Macy set to carting the decorations up from the basement. Phil had been late home from work, but he’d done a quick change and headed off to buy the tree. After 25 years it was the same thing every Christmas. The only difference this year was the gas fireplace. Macy flipped the switch to warm up the room while she was getting the boxes. The fire didn’t have the crackle and smoke of the wood one, but it did the job, and without the mess of kindling and newspaper.
With the boxes spread out on the carpet, the sofa, the end tables, even the mantelpiece, she settled into her favorite armchair. If she’d labeled the cartons she’d have known which held which of the many ornaments the family had collected over the years. But then she’d have missed the best part, the surprise of discovering over and over again the half-forgotten treasures of Christmases past.
She pried up the cardboard flaps of the nearest box with the anticipation of a child on Christmas morning. Under a layer of crumpled tissue she found two large red balls, survivors of the dozen she’d bought for their first Christmas together. Next she surfaced a jangling trove of bells, relics of the unbreakable ornaments she’d gone for when the kids were little. In a wad of bubble wrap she found the silver-flocked hockey ornament someone had given Craig when he was in pee-wee hockey. She put it back and opened a shoebox lined with yellowed newspaper. A tin star, a souvenir they’d brought home from Guanajuato years ago, shone through a tangle of blue beads. Nudging them aside she fingered the red and orange glass that filled the star’s crescent and triangular shaped cutouts. She remembered when they’d bought it, Phil saying the colours were bright and deep, like their love.
She heard him tromping up the wooden stairs. Time to help with the tree.
“Not many left, but I got a good one,” he said.
They went through the familiar routine; him crouching under the bottom boughs, trying to fit the tree into the stand, her steadying the trunk with one hand, biting her tongue while he swore. Then he tested the Christmas lights, replaced the burnt bulbs and started weaving the strings through the branches.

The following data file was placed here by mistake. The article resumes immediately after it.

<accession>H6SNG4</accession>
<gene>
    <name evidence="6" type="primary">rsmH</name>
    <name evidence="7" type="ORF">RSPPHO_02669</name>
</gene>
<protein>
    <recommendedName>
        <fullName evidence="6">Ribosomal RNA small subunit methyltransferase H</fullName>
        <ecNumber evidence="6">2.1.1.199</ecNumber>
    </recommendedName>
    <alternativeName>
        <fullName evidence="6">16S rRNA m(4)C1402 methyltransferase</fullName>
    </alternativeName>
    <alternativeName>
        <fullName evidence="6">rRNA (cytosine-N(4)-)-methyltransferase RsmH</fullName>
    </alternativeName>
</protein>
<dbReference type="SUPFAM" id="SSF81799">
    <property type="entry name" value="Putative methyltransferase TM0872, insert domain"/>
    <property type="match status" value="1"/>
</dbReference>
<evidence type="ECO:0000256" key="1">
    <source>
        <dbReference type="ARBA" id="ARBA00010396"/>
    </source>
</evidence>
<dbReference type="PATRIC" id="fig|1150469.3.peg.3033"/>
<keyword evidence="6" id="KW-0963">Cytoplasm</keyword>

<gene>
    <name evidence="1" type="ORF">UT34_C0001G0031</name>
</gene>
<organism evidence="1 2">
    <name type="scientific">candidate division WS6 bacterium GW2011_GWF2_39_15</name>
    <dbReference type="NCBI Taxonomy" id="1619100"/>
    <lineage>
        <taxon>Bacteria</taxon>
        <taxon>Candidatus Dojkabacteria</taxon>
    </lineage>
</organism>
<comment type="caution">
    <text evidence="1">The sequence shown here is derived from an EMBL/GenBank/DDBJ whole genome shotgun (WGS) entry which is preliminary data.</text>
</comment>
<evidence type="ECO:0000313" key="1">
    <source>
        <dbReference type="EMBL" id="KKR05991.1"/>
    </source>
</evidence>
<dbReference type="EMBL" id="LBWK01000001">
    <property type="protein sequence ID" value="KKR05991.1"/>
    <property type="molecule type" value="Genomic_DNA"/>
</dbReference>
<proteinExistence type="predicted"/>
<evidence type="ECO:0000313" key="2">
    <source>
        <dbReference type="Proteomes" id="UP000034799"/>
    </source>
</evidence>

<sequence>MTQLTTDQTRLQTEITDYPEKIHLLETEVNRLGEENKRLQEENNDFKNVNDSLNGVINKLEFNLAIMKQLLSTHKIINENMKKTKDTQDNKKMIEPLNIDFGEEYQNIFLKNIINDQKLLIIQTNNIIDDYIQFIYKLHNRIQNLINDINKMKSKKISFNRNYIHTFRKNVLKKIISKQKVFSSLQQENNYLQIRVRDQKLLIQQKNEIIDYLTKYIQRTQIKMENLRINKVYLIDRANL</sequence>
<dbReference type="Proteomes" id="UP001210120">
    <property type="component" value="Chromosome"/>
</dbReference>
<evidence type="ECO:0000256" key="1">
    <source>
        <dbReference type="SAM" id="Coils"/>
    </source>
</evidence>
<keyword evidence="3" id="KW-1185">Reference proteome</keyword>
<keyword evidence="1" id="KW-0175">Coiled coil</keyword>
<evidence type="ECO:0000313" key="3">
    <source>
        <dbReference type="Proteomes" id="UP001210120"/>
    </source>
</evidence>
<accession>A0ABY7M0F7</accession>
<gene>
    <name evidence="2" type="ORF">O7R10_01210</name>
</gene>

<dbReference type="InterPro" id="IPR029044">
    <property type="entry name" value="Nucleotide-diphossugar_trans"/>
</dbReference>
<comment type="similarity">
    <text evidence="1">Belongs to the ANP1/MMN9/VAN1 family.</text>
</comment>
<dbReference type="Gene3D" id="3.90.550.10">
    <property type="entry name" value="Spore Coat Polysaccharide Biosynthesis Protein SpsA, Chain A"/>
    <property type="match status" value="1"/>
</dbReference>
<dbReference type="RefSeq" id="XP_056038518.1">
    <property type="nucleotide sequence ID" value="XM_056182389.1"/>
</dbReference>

When the children were younger they’d helped Macy with the ornaments. Now, as if obliged to pick up the slack, Phil usually took a stab at hanging one or two himself before leaving the rest to her. When she was done, with the empty boxes still scattered around, she’d call him and, side by side, they’d breathe in the scent of pitch and evergreen, admire the festive tree and invariably declare it “the best ever.”
Phil tweaked the last of the light holders onto a branch and plugged the lights in. Macy eyed the tree. If the lights weren’t evenly distributed she’d adjust them before she started decorating.
“Looks good,” she said and bent to select the first ornament. She held the tin star up, twisted it this way and that to catch the light of the flames.
“Remember this one?” she asked.
“Where shall we put it?”
Phil didn’t respond. He was sticking a hook into an old-fashioned plaque enameled with a snow scene, icicle-festooned window and all. Heavier than it looked, it bent the branch he hung it on.
“It’ll fall off, it’d go better there,” Macy said.
“It’s okay the way it is. Put the star there,” he said, a bit testily.
“Here, you do it,” Macy replied, handing him the star. “I wish they wouldn’t shear the trees like this. There’s hardly anywhere to put anything.” She knelt down and came up with a red ball the size of an apple from the bottom of a box.
“Maybe we should have waited for the kids to put the tree up,” Phil said.
“I don’t think so. They only get a few days off and they’ll want to be out with their friends. Besides, the tree’ll make it seem more like Christmas when they get here.”
“What do you mean, more like Christmas? It is Christmas, Macy, for God’s sake. How can it seem more like Christmas?”
“Just for once, can’t you at least pretend to be in the spirit?”
Phil bent to retrieve another hook, turning his back to Macy.
“You’re right. Let’s try to get along. It could be our last Christmas. Let’s not spoil it.”
“What do you mean, last Christmas?” Macy asked. He wasn’t sick or something, was he? something he hadn’t told her?
Phil straightened up and half-turned towards her. “Ahh, Mace, I didn’t mean that. It just came out. It’s nothing. Forget it.”
“Forget what? What’s wrong?” Macy’s fingers tightened on the shiny red ball in the palm of her hand. Was it his heart, like his brother?
“Nothing, nothing, really.” He looked past her, toward the window behind the tree. “Well. I have to tell you sometime. Just, please don’t be upset. Don’t let it spoil things for the kids.”
“What? Tell me what?”
She reached for his forearm, but he took a step away.
“I saw a lawyer today. That’s why I was late.”
Macy’s stomach turned over, her breath stalled in her throat.
Phil was facing her now. His voice became deliberate, almost rote, as if he were saying lines he had rehearsed a thousand times: “About a divorce. That’s why I saw him, a divorce.”
Macy’s pulse stopped, the roof of her mouth felt freeze-dried; the red ball shattered in her fist. She didn’t feel its thin shards slicing into her hand.
Joyce Statton‘s poetry has appeared in Quills Canadian Poetry Magazine and Room of One’s Own, and she has been both a winner and runner-up in the Surrey International Writers’ Conference poetry contest. She has a novel tucked in a drawer and another in the works.